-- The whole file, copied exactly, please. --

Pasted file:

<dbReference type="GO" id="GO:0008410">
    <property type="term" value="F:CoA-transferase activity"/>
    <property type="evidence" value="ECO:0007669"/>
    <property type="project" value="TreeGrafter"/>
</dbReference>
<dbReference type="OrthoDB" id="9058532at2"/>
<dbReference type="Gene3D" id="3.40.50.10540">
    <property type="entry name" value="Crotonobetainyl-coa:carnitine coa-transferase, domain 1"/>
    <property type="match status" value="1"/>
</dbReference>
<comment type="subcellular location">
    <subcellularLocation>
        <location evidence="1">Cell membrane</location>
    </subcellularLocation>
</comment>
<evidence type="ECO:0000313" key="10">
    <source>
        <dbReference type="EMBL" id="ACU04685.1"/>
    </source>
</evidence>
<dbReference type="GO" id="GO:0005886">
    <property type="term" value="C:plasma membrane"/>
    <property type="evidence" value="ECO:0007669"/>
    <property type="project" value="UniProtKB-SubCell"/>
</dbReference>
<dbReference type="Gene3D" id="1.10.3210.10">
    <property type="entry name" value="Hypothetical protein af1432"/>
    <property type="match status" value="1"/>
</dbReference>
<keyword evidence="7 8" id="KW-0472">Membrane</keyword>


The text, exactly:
<dbReference type="GO" id="GO:0008410">
    <property type="term" value="F:CoA-transferase activity"/>
    <property type="evidence" value="ECO:0007669"/>
    <property type="project" value="TreeGrafter"/>
</dbReference>
<dbReference type="OrthoDB" id="9058532at2"/>
<dbReference type="Gene3D" id="3.40.50.10540">
    <property type="entry name" value="Crotonobetainyl-coa:carnitine coa-transferase, domain 1"/>
    <property type="match status" value="1"/>
</dbReference>
<comment type="subcellular location">
    <subcellularLocation>
        <location evidence="1">Cell membrane</location>
    </subcellularLocation>
</comment>
<evidence type="ECO:0000313" key="10">
    <source>
        <dbReference type="EMBL" id="ACU04685.1"/>
    </source>
</evidence>
<dbReference type="GO" id="GO:0005886">
    <property type="term" value="C:plasma membrane"/>
    <property type="evidence" value="ECO:0007669"/>
    <property type="project" value="UniProtKB-SubCell"/>
</dbReference>
<dbReference type="Gene3D" id="1.10.3210.10">
    <property type="entry name" value="Hypothetical protein af1432"/>
    <property type="match status" value="1"/>
</dbReference>
<keyword evidence="7 8" id="KW-0472">Membrane</keyword>